‘Wasting’ Away. Bengal stuns with ‘dirty 22’

Earlier this week the government released its Swacch Survekshan Report for 2018, in which, 22 of the 25 dirtiest cities are from West Bengal.  Thankfully, Kolkata, the state capital, escaped making the cut. But irrespective of the capital staying out of the bottom 25, the fact of 22 cities from the state at the bottom is a stunning low, even by the state’s wildly ‘liberal’ standards.

The cities included Purulia, Barrackpore, English Bazar, Ashokenagar Kalyangarh, Darjiling, Siliguri, Uttarpara Kortrung, Naihati, Barddhaman, Titagarh, Rishra, Serampore, Baranagar, Madhyamgram, Panihati, Baidyabati, Khardah, Bansberia, Champdani, North Barrackpore, Bankura and Bhadreswar.

The survey released by the government listed 471 cities from all over India based on their cleanliness, and for the second year in a row, Indore was ranked as the cleanest city in India.

The cities were ranked on the basis of their performance in six parameters including collection and transportation of municipal solid waste, their processing and disposal, sanitation-related progress, innovation and best practices adopted by cities.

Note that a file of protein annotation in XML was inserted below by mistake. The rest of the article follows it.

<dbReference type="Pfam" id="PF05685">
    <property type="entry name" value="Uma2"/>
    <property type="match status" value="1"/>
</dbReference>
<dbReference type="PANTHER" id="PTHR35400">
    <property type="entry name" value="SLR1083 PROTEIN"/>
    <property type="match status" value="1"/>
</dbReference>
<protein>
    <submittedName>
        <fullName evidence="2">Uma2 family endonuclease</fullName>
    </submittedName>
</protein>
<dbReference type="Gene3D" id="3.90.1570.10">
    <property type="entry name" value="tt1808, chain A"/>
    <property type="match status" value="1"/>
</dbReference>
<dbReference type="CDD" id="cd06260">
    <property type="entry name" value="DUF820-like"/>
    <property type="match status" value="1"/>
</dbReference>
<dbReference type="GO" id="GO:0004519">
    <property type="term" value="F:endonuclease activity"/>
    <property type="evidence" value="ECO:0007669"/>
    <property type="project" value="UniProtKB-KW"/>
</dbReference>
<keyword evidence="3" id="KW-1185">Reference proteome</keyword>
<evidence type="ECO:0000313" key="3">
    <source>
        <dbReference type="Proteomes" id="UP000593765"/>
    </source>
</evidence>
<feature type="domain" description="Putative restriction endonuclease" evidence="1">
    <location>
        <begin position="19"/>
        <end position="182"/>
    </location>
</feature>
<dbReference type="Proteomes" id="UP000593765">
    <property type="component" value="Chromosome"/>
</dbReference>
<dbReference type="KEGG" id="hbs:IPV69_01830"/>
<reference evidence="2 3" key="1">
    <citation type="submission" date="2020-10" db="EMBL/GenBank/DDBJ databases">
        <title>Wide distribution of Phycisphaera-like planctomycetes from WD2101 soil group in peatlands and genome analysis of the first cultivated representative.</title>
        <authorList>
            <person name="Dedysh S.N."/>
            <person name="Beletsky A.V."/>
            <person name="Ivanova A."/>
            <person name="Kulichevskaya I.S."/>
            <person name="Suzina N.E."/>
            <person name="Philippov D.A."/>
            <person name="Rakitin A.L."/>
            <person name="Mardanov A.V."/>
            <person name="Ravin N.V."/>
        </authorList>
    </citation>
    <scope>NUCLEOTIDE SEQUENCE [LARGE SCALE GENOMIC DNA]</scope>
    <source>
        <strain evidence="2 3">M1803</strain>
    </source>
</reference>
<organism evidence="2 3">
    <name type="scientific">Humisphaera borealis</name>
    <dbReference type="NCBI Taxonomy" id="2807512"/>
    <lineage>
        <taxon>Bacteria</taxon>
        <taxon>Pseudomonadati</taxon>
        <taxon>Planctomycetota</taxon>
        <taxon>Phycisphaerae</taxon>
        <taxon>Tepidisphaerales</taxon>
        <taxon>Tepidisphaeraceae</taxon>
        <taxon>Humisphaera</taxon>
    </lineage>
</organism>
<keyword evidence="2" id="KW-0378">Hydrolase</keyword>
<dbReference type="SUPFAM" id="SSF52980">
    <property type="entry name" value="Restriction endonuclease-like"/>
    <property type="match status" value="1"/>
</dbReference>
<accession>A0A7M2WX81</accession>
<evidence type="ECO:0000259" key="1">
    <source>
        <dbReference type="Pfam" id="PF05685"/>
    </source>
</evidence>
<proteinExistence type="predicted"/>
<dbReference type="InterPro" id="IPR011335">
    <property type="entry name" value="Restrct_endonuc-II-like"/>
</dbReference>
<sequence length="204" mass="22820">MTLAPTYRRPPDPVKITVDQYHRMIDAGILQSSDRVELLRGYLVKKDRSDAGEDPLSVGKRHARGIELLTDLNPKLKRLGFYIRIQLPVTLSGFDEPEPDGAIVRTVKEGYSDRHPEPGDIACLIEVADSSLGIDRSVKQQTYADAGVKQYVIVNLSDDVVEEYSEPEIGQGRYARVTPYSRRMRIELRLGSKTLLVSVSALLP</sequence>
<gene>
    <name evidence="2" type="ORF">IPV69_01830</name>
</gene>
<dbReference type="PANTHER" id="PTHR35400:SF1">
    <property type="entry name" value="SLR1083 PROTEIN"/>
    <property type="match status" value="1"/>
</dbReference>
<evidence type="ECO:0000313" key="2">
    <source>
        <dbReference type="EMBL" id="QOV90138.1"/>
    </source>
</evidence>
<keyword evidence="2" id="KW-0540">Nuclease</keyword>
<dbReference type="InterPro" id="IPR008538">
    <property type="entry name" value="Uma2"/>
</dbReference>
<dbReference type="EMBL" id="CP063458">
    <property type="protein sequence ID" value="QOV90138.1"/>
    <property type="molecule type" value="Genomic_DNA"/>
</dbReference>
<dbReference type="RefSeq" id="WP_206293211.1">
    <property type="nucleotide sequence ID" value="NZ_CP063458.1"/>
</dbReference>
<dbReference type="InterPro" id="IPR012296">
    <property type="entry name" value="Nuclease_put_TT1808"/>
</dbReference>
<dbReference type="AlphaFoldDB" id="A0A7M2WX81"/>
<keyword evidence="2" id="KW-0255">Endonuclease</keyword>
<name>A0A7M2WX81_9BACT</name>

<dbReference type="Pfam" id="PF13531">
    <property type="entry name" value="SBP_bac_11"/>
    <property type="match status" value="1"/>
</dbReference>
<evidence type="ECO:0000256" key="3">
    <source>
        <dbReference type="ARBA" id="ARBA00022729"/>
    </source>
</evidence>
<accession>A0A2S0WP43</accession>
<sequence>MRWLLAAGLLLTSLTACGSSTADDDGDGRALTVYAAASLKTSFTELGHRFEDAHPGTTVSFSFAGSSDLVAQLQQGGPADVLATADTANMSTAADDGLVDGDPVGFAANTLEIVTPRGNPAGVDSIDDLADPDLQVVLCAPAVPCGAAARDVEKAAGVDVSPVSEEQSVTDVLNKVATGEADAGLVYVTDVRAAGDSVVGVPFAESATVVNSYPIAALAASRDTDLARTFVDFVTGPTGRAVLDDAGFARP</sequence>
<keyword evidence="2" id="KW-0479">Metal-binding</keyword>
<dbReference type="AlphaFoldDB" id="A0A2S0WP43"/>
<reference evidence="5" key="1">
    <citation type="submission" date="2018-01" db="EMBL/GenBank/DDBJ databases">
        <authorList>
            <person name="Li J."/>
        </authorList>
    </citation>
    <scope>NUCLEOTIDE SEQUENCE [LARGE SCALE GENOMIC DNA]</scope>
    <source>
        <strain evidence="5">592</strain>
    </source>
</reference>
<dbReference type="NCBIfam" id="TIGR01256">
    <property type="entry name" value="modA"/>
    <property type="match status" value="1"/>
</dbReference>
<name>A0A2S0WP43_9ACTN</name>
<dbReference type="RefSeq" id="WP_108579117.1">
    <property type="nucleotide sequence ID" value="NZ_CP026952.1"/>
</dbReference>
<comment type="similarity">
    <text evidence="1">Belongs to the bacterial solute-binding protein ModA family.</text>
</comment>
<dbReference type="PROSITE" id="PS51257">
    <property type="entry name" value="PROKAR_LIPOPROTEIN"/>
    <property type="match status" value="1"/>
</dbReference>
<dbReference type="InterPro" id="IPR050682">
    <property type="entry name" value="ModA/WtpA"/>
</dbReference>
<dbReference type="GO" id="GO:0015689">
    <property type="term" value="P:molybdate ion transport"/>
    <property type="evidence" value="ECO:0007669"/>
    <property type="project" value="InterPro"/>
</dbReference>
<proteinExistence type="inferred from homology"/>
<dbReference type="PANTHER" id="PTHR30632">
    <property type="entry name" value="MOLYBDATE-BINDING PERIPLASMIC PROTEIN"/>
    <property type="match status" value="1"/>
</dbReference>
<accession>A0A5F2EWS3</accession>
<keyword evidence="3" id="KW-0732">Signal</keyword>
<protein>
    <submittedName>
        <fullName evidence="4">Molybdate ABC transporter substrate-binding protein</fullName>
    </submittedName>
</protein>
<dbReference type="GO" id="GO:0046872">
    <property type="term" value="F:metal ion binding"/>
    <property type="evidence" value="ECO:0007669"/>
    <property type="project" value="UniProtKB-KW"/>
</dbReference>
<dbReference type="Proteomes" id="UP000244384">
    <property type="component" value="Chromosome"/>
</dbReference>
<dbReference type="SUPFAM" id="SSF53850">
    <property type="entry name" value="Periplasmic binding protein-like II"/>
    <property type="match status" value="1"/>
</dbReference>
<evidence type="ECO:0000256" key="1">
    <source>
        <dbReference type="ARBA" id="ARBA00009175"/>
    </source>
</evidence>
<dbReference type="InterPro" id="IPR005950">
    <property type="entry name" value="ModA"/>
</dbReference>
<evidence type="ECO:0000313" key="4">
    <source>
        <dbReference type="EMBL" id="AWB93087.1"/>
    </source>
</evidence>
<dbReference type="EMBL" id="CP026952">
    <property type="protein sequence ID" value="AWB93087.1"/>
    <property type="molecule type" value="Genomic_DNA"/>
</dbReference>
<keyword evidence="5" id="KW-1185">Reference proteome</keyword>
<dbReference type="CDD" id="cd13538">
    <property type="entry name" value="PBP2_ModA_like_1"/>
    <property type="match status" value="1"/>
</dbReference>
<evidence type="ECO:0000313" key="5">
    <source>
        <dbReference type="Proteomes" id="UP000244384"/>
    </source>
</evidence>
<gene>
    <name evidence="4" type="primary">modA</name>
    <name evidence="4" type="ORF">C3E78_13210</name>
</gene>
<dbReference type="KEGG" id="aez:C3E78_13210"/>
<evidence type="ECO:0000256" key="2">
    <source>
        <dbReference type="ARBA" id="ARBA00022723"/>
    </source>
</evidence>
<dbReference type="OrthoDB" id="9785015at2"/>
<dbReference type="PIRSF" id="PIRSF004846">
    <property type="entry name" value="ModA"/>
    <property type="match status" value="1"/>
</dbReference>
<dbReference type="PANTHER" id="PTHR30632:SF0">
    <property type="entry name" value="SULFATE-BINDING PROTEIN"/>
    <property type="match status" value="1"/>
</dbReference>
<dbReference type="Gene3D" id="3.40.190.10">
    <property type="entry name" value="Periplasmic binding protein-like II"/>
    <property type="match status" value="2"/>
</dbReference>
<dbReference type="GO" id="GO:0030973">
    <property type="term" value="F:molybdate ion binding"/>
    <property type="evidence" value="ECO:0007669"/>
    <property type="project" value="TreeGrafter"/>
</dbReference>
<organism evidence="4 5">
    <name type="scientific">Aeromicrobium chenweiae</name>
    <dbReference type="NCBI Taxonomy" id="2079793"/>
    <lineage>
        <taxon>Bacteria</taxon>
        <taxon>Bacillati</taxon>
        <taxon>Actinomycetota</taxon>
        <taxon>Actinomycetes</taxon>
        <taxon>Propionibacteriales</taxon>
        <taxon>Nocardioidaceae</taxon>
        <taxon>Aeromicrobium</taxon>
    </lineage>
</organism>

The methodology involved in ranking the cities gave 35 % weightage to service level progress, which included checking if municipalities documents are physically verified to assess whether systems and processes are in place to implement Swachh Bharat Mission (Urban) in the most efficient way, 30% weightage was given to direct observation to ascertain general cleanliness in the cities by making random field visits in different parts of the city and public conveniences covering community/public toilets.

The Bengal state government, which had mocked the survey last year, has quietly moved to denial mode now.  Subrata Gupta, West Bengal’s principal secretary (urban affairs and municipal affairs department) saying that he’s not aware of any such survey and has not seen the survey report and won’t be able to comment on it. He further added that the state runs its own cleanliness program called Nirmal Bangla as part of which they rank their own cities.

Interestingly West Bengal hadn’t participated in the last two surveys conducted in 2016 and 2017 respectively. However, data from the Swachhta Status Report in 2016-17 showed West Bengal having the highest growth rate in terms of constructing and creating public toilets, the third highest growth rate for Individual house latrines, and the highest number of constructions for both school toilets and Anganwadi toilets, despite there being a slow decline in the numbers from 2013 to 2017.

Considering Bengal’s development, the question that comes to one mind is “why?” Why has Bengal performed so poorly in the survey?

West Bengal produces 8675 metric tonnes of waste a day (as per the 2016 survey), which is similar to other metropolitan cities like Delhi, which produces 8400 metric.




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